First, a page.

Revision as of 13:13, 26 October 2010 by Kleinsorg (Talk | contribs)


Ist im Moment noch eine random-assembly Introduction. Aber schon eine Arbeitsgrundlage ;)

Micro RNAs (miRNAs), a class of abundant small noncoding RNAs, are key regulators in all kinds of organisms ranging from viruses to mammals. By binding to target sequences most commonly found in the 3' untranslated region (UTR) of the mRNA, miRNAs inhibit the translation of their target mRNAs and thereby adjust the expression of many proteins related to the miRNA expression in a cell (Brenecke et al. 2005). The importance of miRNA-mediated gene regulation is impressively reflected by the fact that roughly 1% of the human genome codes for miRNAs which target 20-25% of all protein coding genes (Lewis et al. 2005). Therefore, a large proportion of the transcriptome may be subjected to miRNA-mediated control (Lau et al. 2001). The broad regulatory scope of miRNAs underlines their key roles in a wide range of biological processes including proliferation, apoptosis, hematopoeisis and oncogenesis (Bushati and Cohen, 2007). The expression patterns of miRNAs in different cell types, tissues and developmental stages of a cell vary highly, but remain relatively constant within a certain single cell type in a certain stage (Brown et al. 2006 , Gangaragu and Lin 2009). Thus, we perceive each cell type and cell state to represent a distinct inner-cellular miRNA expression pattern we refer to as 'miRNA finger print', which is distinguishable from that of any other cell type.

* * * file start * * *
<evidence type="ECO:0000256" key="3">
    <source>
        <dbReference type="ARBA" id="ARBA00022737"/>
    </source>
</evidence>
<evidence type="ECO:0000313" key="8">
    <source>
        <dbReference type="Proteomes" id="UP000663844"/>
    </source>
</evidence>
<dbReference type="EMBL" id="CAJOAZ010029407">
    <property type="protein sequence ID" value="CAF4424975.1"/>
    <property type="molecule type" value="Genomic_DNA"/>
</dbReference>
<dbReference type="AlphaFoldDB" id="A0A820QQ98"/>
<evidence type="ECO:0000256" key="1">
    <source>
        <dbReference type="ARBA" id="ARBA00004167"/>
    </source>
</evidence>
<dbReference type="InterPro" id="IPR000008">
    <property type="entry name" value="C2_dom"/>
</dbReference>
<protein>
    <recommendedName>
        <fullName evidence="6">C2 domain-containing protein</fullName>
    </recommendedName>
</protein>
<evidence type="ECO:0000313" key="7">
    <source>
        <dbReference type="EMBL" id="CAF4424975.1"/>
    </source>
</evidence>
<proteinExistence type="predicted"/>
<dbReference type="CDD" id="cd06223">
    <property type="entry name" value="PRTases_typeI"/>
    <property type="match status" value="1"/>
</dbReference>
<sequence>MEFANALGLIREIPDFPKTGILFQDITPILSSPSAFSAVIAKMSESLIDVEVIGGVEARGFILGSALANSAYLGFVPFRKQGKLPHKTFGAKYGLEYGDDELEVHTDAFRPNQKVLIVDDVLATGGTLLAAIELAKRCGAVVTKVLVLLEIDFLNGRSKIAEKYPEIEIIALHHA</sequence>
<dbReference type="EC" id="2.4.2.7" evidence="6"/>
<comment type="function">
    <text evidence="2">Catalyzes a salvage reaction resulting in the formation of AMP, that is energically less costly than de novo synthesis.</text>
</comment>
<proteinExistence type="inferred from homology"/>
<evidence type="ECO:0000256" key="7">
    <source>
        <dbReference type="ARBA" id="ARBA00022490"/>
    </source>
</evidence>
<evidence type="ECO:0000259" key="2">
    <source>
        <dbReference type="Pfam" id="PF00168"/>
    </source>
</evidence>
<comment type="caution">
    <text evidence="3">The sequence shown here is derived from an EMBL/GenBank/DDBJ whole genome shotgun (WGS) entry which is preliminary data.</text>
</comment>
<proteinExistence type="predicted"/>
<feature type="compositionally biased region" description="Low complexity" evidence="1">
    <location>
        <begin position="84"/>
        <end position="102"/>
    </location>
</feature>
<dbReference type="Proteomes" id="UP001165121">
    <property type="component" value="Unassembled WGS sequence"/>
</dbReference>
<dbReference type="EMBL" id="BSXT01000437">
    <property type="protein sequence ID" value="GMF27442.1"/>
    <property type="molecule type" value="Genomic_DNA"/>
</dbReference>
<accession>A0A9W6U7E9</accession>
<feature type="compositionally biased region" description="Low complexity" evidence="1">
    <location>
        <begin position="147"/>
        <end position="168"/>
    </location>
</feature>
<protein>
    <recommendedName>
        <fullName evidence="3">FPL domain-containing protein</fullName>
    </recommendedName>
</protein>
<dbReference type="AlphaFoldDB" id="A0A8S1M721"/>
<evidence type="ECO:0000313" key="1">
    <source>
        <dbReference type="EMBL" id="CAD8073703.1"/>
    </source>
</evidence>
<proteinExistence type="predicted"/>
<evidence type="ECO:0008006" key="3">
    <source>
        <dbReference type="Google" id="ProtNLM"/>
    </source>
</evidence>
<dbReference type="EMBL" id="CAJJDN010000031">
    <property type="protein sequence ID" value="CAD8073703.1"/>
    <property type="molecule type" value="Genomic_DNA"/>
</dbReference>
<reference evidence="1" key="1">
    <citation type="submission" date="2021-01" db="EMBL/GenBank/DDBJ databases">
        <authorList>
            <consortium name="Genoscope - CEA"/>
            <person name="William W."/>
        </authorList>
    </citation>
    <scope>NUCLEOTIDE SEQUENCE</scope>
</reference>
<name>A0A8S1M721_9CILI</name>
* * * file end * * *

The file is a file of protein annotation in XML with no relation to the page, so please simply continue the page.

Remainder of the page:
The special properties of miRNA binding sites and the inhibiting character of miRNAs are excellent devices to be exploited for gene therapy. Not only the fine-tuning capabilities of varying miRNA binding sites, but also the possibility to distinguish different cell types by their miRNA expression profile make synthetic miRNA binding sites an excellent tool to regulate translation in vitro and in vivo.

The main focus of our project were the creation of binding site libraries for synthetic as well as endogenous miRNAs by randomized and rational design methods. We established a protocol for PCR-based random assembly of binding site fragments and created a program for the in silico design of miRNA binding sites.

For enabling a comparable and reliable characterization of the miRNA binding sites, we developed a standard reporter system for quantifying miRNA binding site pattern activity called miMeasure. This will allow the standardized activity quantification and comparison of all engineered miRNA binding site patterns in the future.